RABBIT owners are urged to send their pet to the vets for a vaccination as a deadly disease is spreading across the country.

Leading animal welfare experts and organisations are encouraging rabbit owners to get their pets vaccinated against the latest strain of Rabbit Viral Haemorrhagic disease (RVHD2).

RVHD2 is a fatal disease that can kill rabbits within hours, with many rabbits displaying no sign of symptoms.

Ian Clarke, a veterinarian from Ambleside Vets, in Tolladine Road, Worcester, said: “This disease is very dangerous, and owners should be alerted on the outbreak.

“Rabbits can catch RVHD2 and be dead within 24 hours - there is no cure and that is why a vaccine is essential.

"The disease is new and spreading across the country. Symptoms can include low appetite, lethargic, spasms and sudden death.

“Rabbit breeders are seemed as the leaders of the rabbit community. They are hot on the topic and there has been an increase on rabbits being taken to the vets for a vaccine. We are aware no vaccine is 100% effective, but it is certainly a lot safer than not having it done.

“Pet owners should be aware of this fatal disease and I would recommend them taking their pet to a vet immediately. A rabbit can be vaccinated 30 days after being born.”

Research from the veterinary charity, the People's Dispensary for Sick Animals, showed 49 percent of rabbits across the country have received a primary course of vaccinations when young, meaning almost half a million rabbits could be at risk from a variety of potentially fatal diseases.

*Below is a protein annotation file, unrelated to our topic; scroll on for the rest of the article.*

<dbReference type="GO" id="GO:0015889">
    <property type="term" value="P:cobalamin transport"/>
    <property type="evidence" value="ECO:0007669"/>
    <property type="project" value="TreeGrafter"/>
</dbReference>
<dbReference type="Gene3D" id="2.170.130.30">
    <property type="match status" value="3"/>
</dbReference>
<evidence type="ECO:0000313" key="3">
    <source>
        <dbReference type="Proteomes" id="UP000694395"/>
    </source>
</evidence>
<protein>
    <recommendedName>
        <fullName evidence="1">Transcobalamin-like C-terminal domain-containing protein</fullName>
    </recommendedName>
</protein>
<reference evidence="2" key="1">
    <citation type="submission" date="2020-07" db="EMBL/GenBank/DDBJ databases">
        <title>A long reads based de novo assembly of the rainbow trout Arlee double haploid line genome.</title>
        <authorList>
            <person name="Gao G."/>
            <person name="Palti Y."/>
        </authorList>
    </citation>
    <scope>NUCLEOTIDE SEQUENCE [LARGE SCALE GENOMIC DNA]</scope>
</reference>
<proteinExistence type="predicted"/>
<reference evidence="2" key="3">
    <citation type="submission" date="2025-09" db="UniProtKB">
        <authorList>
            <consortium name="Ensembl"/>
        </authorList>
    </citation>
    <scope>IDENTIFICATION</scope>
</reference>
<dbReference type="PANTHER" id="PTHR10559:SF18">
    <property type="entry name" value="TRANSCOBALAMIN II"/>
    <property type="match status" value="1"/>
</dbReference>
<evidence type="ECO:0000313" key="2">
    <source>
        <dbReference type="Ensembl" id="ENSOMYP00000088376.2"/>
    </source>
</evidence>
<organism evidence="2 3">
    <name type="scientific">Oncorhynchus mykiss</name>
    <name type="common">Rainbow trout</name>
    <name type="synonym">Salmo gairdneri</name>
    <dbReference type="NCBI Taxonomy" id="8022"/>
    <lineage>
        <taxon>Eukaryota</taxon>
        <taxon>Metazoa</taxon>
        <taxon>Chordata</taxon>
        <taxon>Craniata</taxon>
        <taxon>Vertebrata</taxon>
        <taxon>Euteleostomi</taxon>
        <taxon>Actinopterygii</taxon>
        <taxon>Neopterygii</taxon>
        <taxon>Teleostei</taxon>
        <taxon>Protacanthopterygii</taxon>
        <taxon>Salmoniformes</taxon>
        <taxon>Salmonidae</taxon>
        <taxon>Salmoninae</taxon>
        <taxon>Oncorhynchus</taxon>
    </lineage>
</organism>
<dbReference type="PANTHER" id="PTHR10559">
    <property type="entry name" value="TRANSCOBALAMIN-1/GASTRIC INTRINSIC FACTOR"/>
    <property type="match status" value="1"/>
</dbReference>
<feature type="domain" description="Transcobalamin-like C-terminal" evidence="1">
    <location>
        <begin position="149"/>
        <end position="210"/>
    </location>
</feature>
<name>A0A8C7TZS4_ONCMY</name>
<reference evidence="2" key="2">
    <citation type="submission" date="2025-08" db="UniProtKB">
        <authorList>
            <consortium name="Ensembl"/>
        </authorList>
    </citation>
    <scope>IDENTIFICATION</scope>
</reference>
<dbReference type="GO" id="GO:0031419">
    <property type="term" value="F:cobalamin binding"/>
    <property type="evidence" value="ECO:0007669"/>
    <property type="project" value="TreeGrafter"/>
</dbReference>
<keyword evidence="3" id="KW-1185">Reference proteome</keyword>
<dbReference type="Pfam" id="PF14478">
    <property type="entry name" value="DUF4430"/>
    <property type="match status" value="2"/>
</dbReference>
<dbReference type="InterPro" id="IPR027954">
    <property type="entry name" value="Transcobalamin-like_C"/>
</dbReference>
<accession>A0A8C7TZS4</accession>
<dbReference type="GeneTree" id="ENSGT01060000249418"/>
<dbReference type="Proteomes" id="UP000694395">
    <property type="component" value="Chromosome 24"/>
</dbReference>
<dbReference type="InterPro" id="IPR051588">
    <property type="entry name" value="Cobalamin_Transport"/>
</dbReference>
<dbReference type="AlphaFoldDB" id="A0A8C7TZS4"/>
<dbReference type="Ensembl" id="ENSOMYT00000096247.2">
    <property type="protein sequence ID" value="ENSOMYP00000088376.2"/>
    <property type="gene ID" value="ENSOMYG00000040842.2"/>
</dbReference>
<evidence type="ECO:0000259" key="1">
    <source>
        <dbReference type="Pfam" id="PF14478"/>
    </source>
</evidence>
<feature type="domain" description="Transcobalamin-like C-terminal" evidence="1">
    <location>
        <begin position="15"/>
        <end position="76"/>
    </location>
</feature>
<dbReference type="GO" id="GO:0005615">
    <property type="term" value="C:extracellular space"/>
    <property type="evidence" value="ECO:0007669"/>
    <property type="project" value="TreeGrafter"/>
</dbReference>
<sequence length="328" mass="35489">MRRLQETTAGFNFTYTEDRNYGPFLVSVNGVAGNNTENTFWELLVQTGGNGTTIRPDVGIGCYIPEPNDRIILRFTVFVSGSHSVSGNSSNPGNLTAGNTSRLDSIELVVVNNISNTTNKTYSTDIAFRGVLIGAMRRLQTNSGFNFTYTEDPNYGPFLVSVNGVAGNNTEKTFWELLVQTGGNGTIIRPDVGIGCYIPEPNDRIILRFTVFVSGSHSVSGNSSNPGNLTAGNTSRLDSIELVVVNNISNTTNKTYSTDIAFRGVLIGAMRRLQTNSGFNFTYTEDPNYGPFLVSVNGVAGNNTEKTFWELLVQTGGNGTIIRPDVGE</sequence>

Dr Richard Saunders is one of the UK’s leading rabbit experts and was responsible for getting the vaccine for RHDV2 into the UK following its initial outbreak, helping to save the lives of an estimated 70,000 rabbits.

Dr Saunders said: “Rabbit Viral Haemorrhagic disease 1 and 2, which kill a high proportion of the rabbits infected, often so quickly that there is no warning before finding them dead.

“These diseases can be prevented by vaccination and it is absolutely vital to do this even if there haven’t been any outbreaks of these diseases in your area yet. These diseases can spread rapidly and by the time there is an outbreak in your area and your rabbits aren’t vaccinated – it may be too late.”

For expert advice on rabbit welfare visit www.rabbitawarenessweek.co.uk